The circle walking in Bagua Zhang is probably the single most important exercise of this style. All the main current of Bagua Zhang such as Yin, Cheng, Gao and others have slightly different practice methods but all tend to agree that circle walking is the essence of this Art.
The way we practice the Liang style Bagua Zhang relies heavily on the circle walking as this is what represente at least 80% of the time spent practicing the first years. Let me explain how we go about this practice method in the Liang style.
The circle walking contains many exercises such as palms and forms. but those exercises only gets practiced after quit some time when the Ji Ben Gong (basics) are mastered. The basics are not easy to master nor is it quick. Bagua Zhang requires sacrifices and a lot of eating bitter … the first method is actually the first palm, Xia Ta Zhang, the one I’m going to write about in this article.
If the circle walking takes 80% of your time in the first few years of practice then Xia Ta Zhang will take 80% of the circle walking time.
Xia Ta Zhang, is done to develop inner strength, Qi and accumulate it in the Dan Tian (three fingers under your bellybutton). The body has to stay relaxed but not shallow, the footwork must be light and still heavy when in contact with the ground, the foot must stay as close as possible to the ground during the weight shifting time, and we walk the opposite way as we would in the street.
Why I say that is because in order to stay close to the ground and develop the light skill (qing gong) we do not use the foot the same way in circle walking as we would in “street walking”. The heal must not be lifted when shifting the weight from the rear to the front and the front foot should grasp the ground (though not to hardly or you will develop Si Li (dead force)) not with the heal but more with the “toes”. This way your foot stays almost completely parallel to the floor. This serves as a great method to regain balance loss when pushed.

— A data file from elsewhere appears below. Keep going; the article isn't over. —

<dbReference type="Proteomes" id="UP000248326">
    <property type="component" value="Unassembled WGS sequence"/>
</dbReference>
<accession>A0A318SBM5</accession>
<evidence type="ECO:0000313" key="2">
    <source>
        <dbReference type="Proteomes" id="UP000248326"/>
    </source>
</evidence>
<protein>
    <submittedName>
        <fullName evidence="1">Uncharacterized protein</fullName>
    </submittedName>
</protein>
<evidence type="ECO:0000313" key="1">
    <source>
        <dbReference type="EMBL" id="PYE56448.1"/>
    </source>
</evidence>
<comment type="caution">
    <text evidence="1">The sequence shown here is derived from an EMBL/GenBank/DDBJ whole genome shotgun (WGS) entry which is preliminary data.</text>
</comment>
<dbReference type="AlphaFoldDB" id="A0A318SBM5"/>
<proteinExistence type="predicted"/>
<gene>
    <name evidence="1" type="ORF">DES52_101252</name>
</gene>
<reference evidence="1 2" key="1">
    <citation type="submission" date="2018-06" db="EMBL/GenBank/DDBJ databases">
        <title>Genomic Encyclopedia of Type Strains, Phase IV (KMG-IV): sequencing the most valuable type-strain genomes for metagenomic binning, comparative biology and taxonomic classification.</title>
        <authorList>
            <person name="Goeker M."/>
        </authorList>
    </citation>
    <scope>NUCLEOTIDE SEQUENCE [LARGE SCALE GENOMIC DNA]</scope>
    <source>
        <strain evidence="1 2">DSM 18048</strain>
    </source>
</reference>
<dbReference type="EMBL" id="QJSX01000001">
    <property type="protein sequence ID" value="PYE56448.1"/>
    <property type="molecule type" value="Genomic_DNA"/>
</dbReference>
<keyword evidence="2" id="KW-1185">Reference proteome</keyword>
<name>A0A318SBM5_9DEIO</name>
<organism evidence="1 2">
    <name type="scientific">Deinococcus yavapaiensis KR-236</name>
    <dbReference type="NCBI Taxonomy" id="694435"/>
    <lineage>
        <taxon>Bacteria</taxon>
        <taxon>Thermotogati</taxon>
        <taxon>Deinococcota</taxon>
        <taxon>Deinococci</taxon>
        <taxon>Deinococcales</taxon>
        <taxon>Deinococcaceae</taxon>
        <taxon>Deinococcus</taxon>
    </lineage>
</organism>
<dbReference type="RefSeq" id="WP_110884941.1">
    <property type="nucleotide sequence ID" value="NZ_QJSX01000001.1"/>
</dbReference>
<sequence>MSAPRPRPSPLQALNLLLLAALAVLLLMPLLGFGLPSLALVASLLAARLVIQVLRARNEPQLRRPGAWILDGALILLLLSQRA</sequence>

The feet gives you the correct angle to form the circle. In the Liang Style the inner foot goes straight but the outer foot turns with the angle that defines your circle size witch should not be more than 9 steps nor less than 7.
The size of your step is defined by the height at witch you walk. Since the knees should stay close only your lower leg should advance. The lower you are the further you can extend your leg without separating the knees.
An example of a cricle
In Xia Ta Zhang in the Liang style, and I believe is where a difference is found in regards to other style, we do not Pivot/turn the hips. We stay straight as much as we can and only the head will tilt 45 to 35 degrees in order to see where you are going and look at your fictive opponent in the center of the circle.
The hands should form a circle from the C7 vertebra all the way down to the palms facing the ground. And a twisting motion should be performed as well inwards and downwards.
Your spine should be straight, from the L1 vertebra all the way to the top. the head is straight, the mouth is closed and breathing goes through the nose. The tongue pushes upwards to the front teeth very slightly in order for the Small Heaven circulation to go through. You should be relaxed and try to eliminate all micro tension. Empty the chest and lift up the anus, relaxe the shoulders and pull the head straight so that the Qi can sink trough.
Your eyes should fixe the horizon (in Liang style we do not practice around a three that much) straight forward, they should not move during the walk as it facilitates the mind to wander while we want it to stay focused as we try to empty it.
We always go counterclockwise at first and change every 15 / 20 minutes, and this for 2 hours everyday in order to make eight changes.
The circle walking is an art in itself and is also practiced by Taoist monks as a meditative practice combining physical exercises and mental exercises. The circle walking while being the most basic method of the style is probably also the deepest and most interesting one.